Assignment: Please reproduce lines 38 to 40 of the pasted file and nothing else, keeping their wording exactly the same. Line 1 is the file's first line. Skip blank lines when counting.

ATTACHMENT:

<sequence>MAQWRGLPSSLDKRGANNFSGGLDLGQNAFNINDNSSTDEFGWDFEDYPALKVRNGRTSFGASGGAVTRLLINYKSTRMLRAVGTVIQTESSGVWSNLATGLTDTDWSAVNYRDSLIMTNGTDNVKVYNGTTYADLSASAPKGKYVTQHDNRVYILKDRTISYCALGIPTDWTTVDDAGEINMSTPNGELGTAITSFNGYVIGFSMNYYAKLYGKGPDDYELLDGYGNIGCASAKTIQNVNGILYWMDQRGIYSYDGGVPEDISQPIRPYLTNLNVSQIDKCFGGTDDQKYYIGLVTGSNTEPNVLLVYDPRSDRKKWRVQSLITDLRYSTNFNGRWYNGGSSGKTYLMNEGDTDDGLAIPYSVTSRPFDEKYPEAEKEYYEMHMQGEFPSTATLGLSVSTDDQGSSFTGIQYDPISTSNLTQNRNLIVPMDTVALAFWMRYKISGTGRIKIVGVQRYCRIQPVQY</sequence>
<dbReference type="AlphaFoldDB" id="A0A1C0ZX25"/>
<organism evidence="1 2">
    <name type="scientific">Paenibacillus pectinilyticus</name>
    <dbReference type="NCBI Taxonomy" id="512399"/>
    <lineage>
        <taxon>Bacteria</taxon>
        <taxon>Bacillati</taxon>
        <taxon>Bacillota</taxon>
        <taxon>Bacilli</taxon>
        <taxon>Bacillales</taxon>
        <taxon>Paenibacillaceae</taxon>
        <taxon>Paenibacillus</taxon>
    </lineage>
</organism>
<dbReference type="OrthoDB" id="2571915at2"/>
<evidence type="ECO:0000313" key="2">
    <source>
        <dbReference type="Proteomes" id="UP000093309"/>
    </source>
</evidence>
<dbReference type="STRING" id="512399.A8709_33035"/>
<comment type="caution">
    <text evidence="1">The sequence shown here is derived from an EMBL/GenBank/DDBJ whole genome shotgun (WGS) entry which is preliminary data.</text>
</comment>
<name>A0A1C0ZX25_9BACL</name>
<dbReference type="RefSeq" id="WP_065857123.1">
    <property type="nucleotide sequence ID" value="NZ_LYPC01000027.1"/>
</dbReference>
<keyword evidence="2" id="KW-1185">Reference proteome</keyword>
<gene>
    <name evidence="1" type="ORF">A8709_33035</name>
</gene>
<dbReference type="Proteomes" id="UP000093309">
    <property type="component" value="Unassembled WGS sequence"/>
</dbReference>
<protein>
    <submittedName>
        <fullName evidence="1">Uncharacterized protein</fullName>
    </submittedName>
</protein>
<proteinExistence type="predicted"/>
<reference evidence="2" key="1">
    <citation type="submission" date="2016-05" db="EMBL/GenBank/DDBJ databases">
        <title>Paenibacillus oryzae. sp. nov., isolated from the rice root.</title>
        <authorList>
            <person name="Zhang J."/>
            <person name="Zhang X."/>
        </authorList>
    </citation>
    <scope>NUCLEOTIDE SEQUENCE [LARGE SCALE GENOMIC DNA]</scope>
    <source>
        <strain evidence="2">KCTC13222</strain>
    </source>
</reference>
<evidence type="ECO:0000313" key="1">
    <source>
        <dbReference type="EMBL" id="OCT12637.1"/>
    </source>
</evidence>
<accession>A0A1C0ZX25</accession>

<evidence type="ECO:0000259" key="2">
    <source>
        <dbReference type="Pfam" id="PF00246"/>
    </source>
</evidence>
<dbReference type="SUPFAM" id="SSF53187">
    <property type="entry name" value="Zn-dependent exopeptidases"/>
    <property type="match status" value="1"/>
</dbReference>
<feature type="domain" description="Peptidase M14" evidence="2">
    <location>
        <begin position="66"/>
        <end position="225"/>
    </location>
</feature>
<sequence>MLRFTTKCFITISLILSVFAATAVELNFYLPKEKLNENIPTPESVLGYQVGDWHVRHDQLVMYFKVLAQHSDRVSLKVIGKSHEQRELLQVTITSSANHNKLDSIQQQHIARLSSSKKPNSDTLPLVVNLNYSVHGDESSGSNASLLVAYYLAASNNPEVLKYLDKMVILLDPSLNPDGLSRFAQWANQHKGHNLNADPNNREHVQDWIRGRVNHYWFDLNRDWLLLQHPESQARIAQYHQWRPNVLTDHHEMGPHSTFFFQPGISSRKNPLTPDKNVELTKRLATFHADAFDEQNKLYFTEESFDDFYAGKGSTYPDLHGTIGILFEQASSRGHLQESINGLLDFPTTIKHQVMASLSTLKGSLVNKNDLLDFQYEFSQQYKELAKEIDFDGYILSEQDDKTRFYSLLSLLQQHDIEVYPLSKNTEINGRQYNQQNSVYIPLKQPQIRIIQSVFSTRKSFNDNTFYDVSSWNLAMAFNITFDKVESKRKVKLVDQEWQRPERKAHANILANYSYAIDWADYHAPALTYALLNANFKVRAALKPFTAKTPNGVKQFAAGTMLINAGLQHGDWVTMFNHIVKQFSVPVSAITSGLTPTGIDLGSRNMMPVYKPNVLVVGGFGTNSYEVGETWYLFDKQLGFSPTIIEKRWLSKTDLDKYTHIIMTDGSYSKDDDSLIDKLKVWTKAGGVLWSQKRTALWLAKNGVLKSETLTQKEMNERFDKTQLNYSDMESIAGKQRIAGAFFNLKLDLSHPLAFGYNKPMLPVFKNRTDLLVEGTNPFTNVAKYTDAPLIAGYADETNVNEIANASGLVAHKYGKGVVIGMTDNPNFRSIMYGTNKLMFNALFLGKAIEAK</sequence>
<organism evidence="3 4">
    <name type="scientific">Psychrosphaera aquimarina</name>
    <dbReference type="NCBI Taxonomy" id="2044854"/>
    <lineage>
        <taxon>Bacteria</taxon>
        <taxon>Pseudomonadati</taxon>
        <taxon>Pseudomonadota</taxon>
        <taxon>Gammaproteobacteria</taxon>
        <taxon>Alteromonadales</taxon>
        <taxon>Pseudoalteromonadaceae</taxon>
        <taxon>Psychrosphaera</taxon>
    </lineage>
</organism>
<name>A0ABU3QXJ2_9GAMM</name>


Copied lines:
    <submittedName>
        <fullName evidence="1">Uncharacterized protein</fullName>
    </submittedName>